“Give to your faithful Lord, a prayerful spirit of gratitude, that we may thank You for all of your gifts”, from intercessory prayers found in the liturgy of the hours in early November.
As I pondered this prayer, I became more aware of the liturgical season of Advent we will be entering. It seems we all put on a spirit of gratitude through Thanksgiving. Keeping it going beyond the season is sometimes difficult. The word gratitude and its derivatives appear 157 times in the bible and the word thankfulness 71 times.
The thesaurus offers synonyms for gratitude and thankfulness like honor, grace, devotion, praise and reverence to name a few. The Latin root of grateful is “gratus” meaning pleasing or thankful. In the spirit of gratitude, I can list the many blessings that I am thankful for receiving. I also include the imperfections of life. We all have challenges, sadness and heartaches. I am learning to be more thankful of the heartaches, tragedies and sorrows that befall me. It is a work in progress.
It is said that we could not know joy and pleasure without the heartaches. A thankful heart blesses God for large things and small things; the good things and the bad things. It is easy to be thankful for the good things in life. It is harder to be grateful in the challenges of life, such as loss in whatever form it takes.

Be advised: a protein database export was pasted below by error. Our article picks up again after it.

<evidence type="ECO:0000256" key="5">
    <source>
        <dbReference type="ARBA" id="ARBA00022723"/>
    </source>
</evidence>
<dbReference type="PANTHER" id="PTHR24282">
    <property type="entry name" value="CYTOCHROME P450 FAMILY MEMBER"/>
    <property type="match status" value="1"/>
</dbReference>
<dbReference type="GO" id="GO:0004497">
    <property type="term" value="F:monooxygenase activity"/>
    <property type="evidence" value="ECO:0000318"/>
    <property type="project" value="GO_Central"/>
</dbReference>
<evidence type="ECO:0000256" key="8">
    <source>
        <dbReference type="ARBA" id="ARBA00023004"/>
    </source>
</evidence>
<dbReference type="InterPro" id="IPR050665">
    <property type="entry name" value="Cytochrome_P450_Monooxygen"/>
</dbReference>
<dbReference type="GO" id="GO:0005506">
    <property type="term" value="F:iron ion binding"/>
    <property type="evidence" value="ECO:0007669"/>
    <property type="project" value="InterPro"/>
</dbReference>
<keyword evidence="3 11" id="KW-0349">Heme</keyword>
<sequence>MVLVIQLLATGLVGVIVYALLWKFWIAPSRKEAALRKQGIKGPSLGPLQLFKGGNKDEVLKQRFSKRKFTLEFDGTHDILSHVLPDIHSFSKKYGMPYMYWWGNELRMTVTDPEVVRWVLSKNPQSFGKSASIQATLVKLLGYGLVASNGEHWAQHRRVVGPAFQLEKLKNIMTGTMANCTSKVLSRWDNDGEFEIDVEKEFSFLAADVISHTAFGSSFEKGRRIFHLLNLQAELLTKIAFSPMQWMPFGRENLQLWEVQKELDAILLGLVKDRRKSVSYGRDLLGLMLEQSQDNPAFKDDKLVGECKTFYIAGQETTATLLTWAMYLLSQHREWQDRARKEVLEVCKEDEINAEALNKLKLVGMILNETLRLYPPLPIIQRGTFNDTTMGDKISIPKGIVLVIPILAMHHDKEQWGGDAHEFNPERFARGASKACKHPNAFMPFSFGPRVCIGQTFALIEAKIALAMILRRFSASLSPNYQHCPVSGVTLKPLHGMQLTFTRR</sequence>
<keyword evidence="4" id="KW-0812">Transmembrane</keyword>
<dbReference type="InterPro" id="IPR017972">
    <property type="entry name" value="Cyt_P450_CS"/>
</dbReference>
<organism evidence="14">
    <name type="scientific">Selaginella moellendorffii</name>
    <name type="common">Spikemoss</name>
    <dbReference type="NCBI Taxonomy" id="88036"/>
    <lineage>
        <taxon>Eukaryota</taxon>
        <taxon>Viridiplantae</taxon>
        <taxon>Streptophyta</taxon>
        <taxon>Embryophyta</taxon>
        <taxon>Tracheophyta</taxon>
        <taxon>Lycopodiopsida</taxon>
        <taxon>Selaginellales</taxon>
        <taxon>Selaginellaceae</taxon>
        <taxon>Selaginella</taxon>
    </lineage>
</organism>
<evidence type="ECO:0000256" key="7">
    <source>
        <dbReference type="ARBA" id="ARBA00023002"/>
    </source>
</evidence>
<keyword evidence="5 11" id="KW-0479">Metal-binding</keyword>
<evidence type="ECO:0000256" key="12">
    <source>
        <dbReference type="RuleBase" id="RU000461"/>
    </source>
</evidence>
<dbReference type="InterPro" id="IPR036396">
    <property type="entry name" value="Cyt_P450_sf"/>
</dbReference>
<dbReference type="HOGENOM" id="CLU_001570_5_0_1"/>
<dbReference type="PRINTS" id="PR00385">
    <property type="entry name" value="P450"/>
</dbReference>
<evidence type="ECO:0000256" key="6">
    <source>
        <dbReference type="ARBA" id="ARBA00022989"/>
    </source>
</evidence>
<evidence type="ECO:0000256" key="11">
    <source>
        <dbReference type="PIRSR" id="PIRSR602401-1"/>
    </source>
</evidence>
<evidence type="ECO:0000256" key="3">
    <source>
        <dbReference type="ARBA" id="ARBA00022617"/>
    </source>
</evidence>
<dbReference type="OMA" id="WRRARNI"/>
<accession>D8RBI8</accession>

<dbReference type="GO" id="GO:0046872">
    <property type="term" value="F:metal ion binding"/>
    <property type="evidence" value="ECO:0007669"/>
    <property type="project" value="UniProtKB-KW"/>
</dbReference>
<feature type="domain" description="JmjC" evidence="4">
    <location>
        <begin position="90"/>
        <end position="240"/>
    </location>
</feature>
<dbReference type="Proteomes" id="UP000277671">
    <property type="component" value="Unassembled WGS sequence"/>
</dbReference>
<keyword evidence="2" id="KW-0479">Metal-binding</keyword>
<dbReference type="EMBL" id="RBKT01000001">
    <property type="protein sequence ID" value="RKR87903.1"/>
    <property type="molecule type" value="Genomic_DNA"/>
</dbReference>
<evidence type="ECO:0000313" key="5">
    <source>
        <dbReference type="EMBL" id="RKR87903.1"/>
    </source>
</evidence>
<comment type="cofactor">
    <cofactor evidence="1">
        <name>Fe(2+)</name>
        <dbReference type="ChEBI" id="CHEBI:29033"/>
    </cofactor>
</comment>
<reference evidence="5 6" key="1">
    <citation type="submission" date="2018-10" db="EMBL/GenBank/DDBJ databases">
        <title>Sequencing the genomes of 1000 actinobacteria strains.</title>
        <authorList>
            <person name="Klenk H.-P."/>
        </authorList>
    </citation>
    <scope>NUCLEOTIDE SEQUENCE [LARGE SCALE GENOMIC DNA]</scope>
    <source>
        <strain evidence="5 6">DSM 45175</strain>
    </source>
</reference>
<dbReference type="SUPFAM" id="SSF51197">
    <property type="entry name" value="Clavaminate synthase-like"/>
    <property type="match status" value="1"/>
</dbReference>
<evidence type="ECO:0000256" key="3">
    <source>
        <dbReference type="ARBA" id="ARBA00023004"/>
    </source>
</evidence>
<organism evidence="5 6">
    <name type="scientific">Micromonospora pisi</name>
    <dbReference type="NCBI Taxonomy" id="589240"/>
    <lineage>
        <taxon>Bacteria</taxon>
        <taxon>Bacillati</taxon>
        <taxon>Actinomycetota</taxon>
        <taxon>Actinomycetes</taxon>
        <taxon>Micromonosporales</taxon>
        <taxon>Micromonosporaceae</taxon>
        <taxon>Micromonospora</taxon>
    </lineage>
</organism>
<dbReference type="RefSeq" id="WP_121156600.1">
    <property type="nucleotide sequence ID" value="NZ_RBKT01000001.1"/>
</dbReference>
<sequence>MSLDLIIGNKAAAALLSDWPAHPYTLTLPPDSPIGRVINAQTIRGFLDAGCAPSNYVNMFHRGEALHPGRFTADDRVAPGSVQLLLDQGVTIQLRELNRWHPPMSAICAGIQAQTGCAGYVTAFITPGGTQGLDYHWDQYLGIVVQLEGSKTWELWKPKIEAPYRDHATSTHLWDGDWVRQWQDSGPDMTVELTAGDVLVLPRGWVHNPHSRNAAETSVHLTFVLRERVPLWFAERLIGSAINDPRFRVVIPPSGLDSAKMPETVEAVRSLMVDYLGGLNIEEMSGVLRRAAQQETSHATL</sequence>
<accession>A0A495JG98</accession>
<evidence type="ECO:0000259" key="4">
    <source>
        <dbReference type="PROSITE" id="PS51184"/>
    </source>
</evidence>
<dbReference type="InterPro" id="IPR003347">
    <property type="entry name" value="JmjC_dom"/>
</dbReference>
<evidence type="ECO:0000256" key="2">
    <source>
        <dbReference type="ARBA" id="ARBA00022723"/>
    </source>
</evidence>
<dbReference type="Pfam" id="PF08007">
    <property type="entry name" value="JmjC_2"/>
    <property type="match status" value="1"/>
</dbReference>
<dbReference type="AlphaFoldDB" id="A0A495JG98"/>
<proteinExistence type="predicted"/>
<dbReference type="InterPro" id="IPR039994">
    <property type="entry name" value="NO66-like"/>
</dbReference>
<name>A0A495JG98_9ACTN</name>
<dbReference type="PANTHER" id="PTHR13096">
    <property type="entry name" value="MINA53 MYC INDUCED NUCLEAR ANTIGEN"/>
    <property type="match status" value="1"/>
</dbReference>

In prayer, I realized, while there will always be little thorns in my heart from loses, I can find gratitude in any situation if I just sit with it in prayer long enough. It may take a while, but it will come.
I have struggled writing this reflection. As I write these words, I realize the things of life are just issues, large and small and there are no words to express what the heart is feeling. Gratitude is a state of being. We have heard the words, “a servant’s heart”, I believe there is “a grateful heart”. All of this is an accumulation of who we are as humans and we must always be thankful for the graces we receive in this life even if we have to find them. May we live in the spirt if Thanksgiving all year.
The tradition of Thanksgiving is secular, but it also has a place in our journey to prepare us for the liturgical season of Advent. My big—huge AHA reminder is being aware of how grateful I am for the gift of Mother Mary’s role in this season of Advent and salvation history.
Mary can be equated as Advent personified. Mary is honored for her unwavering faithfulness to God. She said “yes” to the Lord through the archangel Gabriel guided by the Holy Spirit (Luke 1:26 forward). Thus, I give her thanks and praise, glory and honor, all words of gratitude. Mary early on was filled with joy. She was giving birth to the Messiah. She also knew early on as a mother she would experience heartache and she accepted it gracefully.
We as a community will journey through Advent with Mary and Joseph. With Mary as our model, we can ponder all these things in our heart and be grateful for her free will “yes” to our Lord and give glorious thanks and praise. The Greek word Theotokos translates as God Bearer–The Mother of God. Let us rejoice, give praise and thanksgiving to Mother Mary for saying “yes” and give to our faithful Lord, a prayerful spirit of gratitude, for all His gifts” because there is Jesus.